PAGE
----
Teacher’s guide : Chapbook : Poetry through the Ages

A page from the "Poetry through the Ages" exhibit...



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Level: Middle School and High School
Time for Activity: One quarter of a creative writing class. This is also an excellent term project.
Materials Needed:
  • Heavy colored paper, such as construction or glossy paper.
  • (Optional) Computer design program such as Pagemaker, QuarkXpress, Photoshop, or Microsoft Word’s design features.

Objective:

To use the form studies in "Poetry through the Ages" to write a series of poems and build them into a chapbook that can be copied or published. Have students use three or more forms, including one poem written and delineated in the SpicyNodes format , plus other forms of their choosing. Have them carefully think of themes, issues, and experiences they want to portray, and then develop 12 to 30 poems.

Action Steps:

  1. Study the forms in "Poetry through the Ages" while also practicing writing poems in three of the forms you like most. If you like other forms not featured in this exhibit (tanka, cinquain, quatrains, and so forth), play with those as well.
  2. Study the Spicy Nodes form, and find a poem you’d like to try in this form. Make sure you choose subjects that will give you plenty of possibilities for further development, so the reader can make his or her own connections from what you present.
  3. Take a few weeks writing poems. Write about anything that moves you emotionally or physically, or intellectually, plus events, creatures, or moments you observe. Try to write at least one poem in each of three forms you chose from this exhibit; otherwise, write in free verse or any other form that you like.
  4. Polish each poem to make sure the words, lines, and the voice of the poem is perfect for you. Read each poem aloud, several times. When it flows like honey and you can feel the experience behind the words, you own a completed poem.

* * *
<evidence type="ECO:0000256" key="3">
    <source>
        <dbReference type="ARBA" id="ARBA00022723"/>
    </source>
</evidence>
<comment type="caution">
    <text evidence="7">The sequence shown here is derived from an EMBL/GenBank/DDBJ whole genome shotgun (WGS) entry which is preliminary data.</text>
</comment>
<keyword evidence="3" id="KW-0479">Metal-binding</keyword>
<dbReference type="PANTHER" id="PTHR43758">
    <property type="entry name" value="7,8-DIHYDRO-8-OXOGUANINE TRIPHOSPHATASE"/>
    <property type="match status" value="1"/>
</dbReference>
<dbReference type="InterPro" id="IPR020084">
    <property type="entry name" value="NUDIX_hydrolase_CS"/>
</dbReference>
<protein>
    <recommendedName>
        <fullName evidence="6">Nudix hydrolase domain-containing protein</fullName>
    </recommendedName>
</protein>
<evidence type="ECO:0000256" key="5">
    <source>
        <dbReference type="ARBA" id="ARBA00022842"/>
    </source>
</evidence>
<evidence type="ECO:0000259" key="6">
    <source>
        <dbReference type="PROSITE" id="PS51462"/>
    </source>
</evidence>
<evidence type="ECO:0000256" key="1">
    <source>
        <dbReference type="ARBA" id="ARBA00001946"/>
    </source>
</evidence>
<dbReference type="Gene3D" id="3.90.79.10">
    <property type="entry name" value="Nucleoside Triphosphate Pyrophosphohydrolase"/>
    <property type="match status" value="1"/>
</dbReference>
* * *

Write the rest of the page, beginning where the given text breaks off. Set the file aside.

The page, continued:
5. Take your finished poems and lay them out on the floor. Arrange and rearrange them as though you were building a wall from carefully cut bricks. Keep arranging them until you find an order that you like. Let your eyes and your heart tell you the order.
  6. Put your poems together, make sure you like the titles, and create a table of contents. Try to set your files in a 5½ x 8½ page format, so you can create a book.
  7. Get some heavy construction-like paper, and make a cover for your book. Draw, sketch, paint, or paste on a photograph for the cover. You can also use Photoshop or another computer tool to design the cover, but go through the exercise of printing it on heavy stock paper to experience making a book with a cover.
  8. Write a dedication and acknowledgments page for anyone who helped you or to whom you’d like to dedicate the chapbook. This is always exciting, because it means that you’re finished!
  9. Take your chapbook file to a FedEx/Kinko’s or other copier, and have them copy, collate, cut, and staple the book into its final form. Be sure to order heavy stock for the cover. If you’re into the craftsmanship of bookmaking, you can do the collating, cutting and stapling yourself.
  10. Present your chapbook to the class, and either give or sell copies (for $2 or $3 apiece) to your family and friends. Read your entire chapbook to the class, tell the stories behind the poems, and become the featured published poet.

 

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